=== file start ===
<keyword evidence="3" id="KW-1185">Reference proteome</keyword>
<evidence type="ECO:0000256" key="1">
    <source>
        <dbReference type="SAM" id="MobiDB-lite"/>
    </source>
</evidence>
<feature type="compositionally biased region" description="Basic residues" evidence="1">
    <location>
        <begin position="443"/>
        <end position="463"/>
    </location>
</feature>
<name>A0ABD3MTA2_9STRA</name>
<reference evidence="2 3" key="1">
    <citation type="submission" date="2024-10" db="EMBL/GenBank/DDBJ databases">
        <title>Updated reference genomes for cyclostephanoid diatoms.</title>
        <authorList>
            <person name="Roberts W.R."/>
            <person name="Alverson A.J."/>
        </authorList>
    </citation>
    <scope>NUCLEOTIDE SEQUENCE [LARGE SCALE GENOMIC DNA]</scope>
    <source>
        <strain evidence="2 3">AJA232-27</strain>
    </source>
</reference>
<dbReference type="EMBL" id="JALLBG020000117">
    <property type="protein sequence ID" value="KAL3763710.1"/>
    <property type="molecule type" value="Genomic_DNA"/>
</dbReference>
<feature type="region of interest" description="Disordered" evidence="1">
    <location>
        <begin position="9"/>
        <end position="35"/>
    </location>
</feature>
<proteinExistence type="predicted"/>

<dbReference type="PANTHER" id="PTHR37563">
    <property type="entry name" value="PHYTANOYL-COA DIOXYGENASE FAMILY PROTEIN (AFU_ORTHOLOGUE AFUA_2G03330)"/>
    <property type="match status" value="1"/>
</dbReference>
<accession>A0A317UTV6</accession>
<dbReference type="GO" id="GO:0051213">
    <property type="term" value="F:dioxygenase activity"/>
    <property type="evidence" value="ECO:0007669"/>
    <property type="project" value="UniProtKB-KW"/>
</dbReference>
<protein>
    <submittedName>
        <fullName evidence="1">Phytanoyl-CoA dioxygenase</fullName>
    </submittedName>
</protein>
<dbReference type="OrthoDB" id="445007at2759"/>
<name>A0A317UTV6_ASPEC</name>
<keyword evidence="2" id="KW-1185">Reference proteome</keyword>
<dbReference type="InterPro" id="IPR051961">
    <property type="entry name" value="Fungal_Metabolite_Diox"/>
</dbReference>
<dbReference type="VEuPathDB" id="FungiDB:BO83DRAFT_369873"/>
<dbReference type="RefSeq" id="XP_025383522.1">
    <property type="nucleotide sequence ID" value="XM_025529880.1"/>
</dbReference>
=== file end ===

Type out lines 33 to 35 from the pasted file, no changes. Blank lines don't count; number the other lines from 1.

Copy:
        <begin position="9"/>
        <end position="35"/>
    </location>